Utah Media Group's John Sloan

However, Sloan, says, the Facebook data was not used to enable the automatic posting of details about an attendee's day at the show on his or her Facebook Timeline page, since the automatic posting of NFC-based data on the social-media site was not popular with attendees at other Comic Con events in previous years, according to those organizers.

At the FanX convention, 25 kiosks were installed at the convention's entrance gates, each equipped with an Apple iPad running the GrowTix software, and connected to a Scanfob NFC-BB2 reader via a Bluetooth connection. Upon entering the convention, located at the Salt Palace, each guest presented his or her wristband to a reader, which captured the bracelet's unique ID number and forwarded that information to the iPad, which identified the ID and linked it to that individual. If the attendee had provided his Facebook profile, a picture of that guest was also displayed on the iPad, which offered confirmation that the correct individual was wearing the wristband.

The iPad can work offline, but as long as there is an Internet Wi-Fi-based connection, the iPad then forwards that data to Utah Media Group's server, where its GrowTix software also stores that ID number, along with the time and gate at which that individual entered. In that way, the company can provide convention organizers with a real-time list of how many people are onsite at any given time—information that could also be provided for safety concerns (for example, to local fire authorities). The data is also stored in order to provide business analytics—an application that Sloan says he finds especially interesting. For example, his company intends to use that information to present convention organizers with details about the times at which the event is most crowded. That data can then be paired with information about the presentations taking place at that time, as well as demographics indicating which attendees arrive at particular times, how long they stay and how often they return.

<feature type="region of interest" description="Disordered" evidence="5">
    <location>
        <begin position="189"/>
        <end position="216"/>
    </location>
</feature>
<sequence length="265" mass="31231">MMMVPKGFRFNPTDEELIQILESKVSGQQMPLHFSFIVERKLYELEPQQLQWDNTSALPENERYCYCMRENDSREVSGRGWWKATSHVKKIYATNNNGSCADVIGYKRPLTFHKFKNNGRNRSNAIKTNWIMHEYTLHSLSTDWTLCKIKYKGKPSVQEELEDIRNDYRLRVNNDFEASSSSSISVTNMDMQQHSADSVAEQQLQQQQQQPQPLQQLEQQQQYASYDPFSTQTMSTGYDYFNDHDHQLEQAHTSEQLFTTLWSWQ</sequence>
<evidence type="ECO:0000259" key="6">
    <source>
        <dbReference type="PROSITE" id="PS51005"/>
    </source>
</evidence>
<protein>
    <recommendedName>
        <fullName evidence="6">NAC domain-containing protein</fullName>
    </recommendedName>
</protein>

Inside the convention, staff members carrying Google Nexus NFC-enabled tablets walked around the area, using the devices to perform any necessary spot checks. This includes verifying that a particular wristband was being worn by the appropriate individual.

One NFC-enabled kiosk was used by an exhibitor offering a free T-shirt giveaway. The reader was employed at this booth to ensure that each attendee received only one shirt, and that his or her contact information could then be obtained so that the company could send other promotional data.

Some ticketholders at the Salt Lake event had purchased three-day-access, VIP or gold passes, each of which resulted in a uniquely colored wristband. The bracelet's ID number was also linked to an individual's access credentials, so that when the tag was interrogated via an NFC reader, the attendee using the reader could confirm access permission. In that way, the company could better manage which guests could enter which areas, and at what times.

While Sloan says September's Salt Lake Comic Con could use an expanded version of the NFC solution, thereby enabling exhibitors to obtain information regarding who visits their booths and then provide information to those attendees, he considers the access control and basic attendance analytics to be the most interesting initial use case. "We want to make sure we're solving the problems we most want to solve, first," he says, citing waits at the entrance and fraud prevention as examples.

Furthermore, the software can identify suspicious behavior involving a particular wristband. For instance, if the system detects that a bracelet has entered and exited the exhibition floor at an unusually high rate, this could indicate that the band was being shared with multiple individuals. In that case, the software would display a "red flag" the next time that the wristband was read.